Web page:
It is now a well-recognized fact that Bogotanos speak the most pleasant, neutral-sounding Spanish in the world.  This is one of the reasons why so much film-dubbing has been transferred from nations such as Mexico to Bogota, along with call-center service centers –making Bogota the new Mecca of international call-center servicing.  This fact, in addition to the great talent pool found here, has also helped the Colombian TV and film industry’s explosive growth in recent years.  But more importantly, and as controversial as it may sound, Bogotanos’ penchant for protecting the caliber of their Castilian Spanish has made many international linguists and philologists assert that, generally speaking, the best Spanish in the world is spoken in Bogota.


Supporting such assertions, one must acknowledge the remarkable linguistic work by other Bogota institutions such as the Instituto Caro y Cuervo which created the most complete dictionary –over many tomes, of the Spanish language.  King Juan Carlos of Spain flew to Bogota for its inauguration.


But no less important, is the unrivaled and historic work that the Instituto Caro y Cuervo has performed in cataloguing and preserving the regional indigenous dialects and languages, a patrimony of humanity.




Colombia, through its capital Bogota, has become the most important book publishing nation in South America.   Not only is one of the most important Book Festivals in the world held in Bogota every year, but this city, dubbed World Capital of the Book, retains an incomparable love for books, bookstores and authors.  In fact, Bogota’s traditional bookselling district located downtown, just north of the Avenida Jimenez (around Cra. 12) is breathtaking to book-lovers, with its book-malls and perhaps hundreds of bookstores selling both old and new editions.  It is doubtful that even book-loving Paris, or any other city in the world has more bookstores per capita than Bogota. 


Add to all of this the many literary events and Bogota’s unrivaled mega-library system, and many large bookstores such as the one such as the one located in the Gabriel García Márquez Cultural Center, La Librería del Fondo Cultural Económico with over 90,000 books, the formidable book chains such as Librería Nacional and Panamericana, and the countless other bookstores and vendors spread throughout this city (See: Literary Arts section).


While you will discover through this website other reasons why Bogota has become the World Cultural Capital for the New Millennium, we conclude this introduction about culture in the city by pointing-out some of the principal reasons for this pronouncement:


See our Literature section for a more in-depth discussion.


  1. Very few large cities have such a bold commitment to the arts at the Mayoral level, or hold elections for Counselors for the Arts, Culture and Patrimony.  These officials are responsible for raising arts awareness and improving existing programs for their community.  This is an exciting and interactive approach that effectively engages people of any economic class with the arts.  Social concerns such as those impacting the GLBT, indigenous and Afro-Colombian populations are consistently addressed.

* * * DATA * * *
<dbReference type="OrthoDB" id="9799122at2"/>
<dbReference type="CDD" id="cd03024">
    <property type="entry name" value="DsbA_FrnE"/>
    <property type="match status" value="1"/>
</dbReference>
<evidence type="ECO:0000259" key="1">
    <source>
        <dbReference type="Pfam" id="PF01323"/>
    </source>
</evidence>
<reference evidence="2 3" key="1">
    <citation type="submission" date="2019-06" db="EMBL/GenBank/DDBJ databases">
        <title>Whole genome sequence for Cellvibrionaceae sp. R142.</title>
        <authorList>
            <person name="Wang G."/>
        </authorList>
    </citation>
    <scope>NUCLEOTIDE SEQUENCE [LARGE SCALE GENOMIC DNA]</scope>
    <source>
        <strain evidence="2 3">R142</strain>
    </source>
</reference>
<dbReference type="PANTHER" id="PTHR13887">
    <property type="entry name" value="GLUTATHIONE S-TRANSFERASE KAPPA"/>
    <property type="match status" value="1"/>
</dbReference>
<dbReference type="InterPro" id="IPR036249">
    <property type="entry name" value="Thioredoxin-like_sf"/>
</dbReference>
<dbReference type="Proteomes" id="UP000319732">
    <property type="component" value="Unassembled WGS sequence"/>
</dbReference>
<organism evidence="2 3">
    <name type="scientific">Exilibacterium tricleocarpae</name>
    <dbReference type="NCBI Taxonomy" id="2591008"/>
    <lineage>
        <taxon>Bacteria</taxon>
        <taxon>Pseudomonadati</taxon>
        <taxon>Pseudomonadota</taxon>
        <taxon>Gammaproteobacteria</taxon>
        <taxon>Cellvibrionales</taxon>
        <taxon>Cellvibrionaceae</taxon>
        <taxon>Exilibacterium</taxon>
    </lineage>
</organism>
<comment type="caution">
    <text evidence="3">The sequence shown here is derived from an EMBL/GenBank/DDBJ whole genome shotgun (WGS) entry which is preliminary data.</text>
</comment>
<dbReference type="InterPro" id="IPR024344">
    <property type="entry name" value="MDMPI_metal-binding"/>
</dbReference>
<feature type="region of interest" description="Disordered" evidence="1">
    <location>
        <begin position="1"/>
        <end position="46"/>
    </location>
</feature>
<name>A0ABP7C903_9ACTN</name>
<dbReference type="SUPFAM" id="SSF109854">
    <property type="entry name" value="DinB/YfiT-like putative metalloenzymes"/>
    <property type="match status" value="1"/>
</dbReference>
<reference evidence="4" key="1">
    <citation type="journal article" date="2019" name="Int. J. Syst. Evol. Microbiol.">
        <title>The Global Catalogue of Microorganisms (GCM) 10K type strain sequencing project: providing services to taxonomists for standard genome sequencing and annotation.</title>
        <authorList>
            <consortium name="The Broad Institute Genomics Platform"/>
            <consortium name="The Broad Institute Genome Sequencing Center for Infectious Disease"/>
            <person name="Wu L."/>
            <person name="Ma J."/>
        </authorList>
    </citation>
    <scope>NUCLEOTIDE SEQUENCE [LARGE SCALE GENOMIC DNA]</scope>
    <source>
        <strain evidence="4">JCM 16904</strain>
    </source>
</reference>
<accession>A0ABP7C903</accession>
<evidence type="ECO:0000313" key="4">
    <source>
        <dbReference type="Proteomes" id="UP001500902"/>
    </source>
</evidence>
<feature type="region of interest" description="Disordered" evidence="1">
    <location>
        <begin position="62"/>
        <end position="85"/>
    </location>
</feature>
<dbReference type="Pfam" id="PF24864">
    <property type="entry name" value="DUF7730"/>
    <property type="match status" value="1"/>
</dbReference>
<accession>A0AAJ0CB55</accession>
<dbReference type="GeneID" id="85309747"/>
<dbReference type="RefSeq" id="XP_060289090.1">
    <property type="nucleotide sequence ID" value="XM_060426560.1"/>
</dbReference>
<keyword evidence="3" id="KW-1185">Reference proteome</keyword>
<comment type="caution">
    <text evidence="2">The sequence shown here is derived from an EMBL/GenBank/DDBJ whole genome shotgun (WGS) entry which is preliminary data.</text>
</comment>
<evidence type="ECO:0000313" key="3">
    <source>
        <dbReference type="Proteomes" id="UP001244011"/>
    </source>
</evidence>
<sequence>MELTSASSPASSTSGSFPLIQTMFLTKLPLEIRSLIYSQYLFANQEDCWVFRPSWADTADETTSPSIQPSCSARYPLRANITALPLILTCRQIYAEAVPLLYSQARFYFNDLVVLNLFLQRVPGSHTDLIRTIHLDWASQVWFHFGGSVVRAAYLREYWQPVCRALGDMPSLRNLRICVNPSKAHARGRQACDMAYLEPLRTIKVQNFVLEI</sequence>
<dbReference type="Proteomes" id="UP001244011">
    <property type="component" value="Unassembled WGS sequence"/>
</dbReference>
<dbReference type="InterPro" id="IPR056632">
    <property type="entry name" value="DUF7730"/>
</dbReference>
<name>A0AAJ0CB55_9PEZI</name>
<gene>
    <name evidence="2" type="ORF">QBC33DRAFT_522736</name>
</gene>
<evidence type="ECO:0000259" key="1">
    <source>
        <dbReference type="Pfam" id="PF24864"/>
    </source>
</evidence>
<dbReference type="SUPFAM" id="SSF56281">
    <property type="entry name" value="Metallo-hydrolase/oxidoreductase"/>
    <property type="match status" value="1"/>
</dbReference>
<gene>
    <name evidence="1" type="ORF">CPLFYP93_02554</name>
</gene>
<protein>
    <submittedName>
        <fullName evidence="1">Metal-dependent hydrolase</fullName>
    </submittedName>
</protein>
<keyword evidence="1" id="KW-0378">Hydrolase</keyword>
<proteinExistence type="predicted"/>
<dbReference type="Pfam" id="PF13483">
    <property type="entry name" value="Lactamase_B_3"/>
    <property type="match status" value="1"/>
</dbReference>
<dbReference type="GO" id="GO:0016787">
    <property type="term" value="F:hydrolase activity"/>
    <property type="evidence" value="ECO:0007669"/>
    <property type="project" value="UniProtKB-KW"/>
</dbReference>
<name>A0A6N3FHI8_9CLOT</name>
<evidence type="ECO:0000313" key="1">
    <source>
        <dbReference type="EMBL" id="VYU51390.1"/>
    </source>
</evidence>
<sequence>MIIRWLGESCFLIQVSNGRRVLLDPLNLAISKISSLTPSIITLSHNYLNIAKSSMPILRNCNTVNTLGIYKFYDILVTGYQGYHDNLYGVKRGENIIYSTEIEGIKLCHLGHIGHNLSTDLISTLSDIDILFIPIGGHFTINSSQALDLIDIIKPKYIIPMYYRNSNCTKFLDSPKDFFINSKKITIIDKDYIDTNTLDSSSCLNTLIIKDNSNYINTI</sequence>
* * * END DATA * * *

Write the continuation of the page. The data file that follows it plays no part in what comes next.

2. There exists a unique awareness of cultural responsibility on the part of the business sector which generates a cultural symbiosis with the public, as evidenced by the extensive work of institutions such as Banco de la Republica, Compensar, Colsubsidio and even the city’s shopping centers.
  3. Bogota is host to the world’s largest and finest international theatre festival, the Festival Iberoamericano de Teatro de Bogota.  
  4. The great number of cultural events, festivals, venues, galleries, performances, bookstores, libraries, concerts and their accessibility. 
  5. Quality of all of the above. 
  6. Colombians  –This is a nation with a singular passion for culture, where poetry runs through their blood.  Just visit other cities such as Medellin, Cali (not just world Salsa capital), Barranquilla or Cartagena (to name a few), where you will also find a surprising number of cultural events and venues.  You will soon discover why Colombia was once dubbed –The Land of Poets.   
  7. Bogotanos –This is the capital of a nation with a historic passion for culture, emerging as the new vanguard of artistic modality and expression. 
  8. Size –Bogota is the only major city in the world, with a tradition of high-culture life, still experiencing explosive growth and artistic dynamism.  Whereas Beijing, Sao Paolo, Mexico City and Singapore continue to grow and embrace much culture, there is no comparison per capita to Bogota’s cultural ontology.    Similarly, neither New York, Paris nor London, with their marginal population growth can now challenge the cultural destiny of Bogota –it is a fait accompli 


If we take into account that Bogota’s cultural identity has been mostly created by Colombians, for Colombians to enjoy, it would be amazing to witness what could happen to Bogota if comparable tourism revenue as that which is received by cities such as Paris and New York, instead came to this city –undeniable food for thought.


While cities such as London, Salzburg, and Paris may have more classical music events for now, and the Metropolitan Opera in New York has a much greater audience through its distinguished history and marketing success, the fact remains that the amalgamation of Bogota’s extensive daily cultural agenda is a wonder to be experienced, and the time has come for the world to discover it.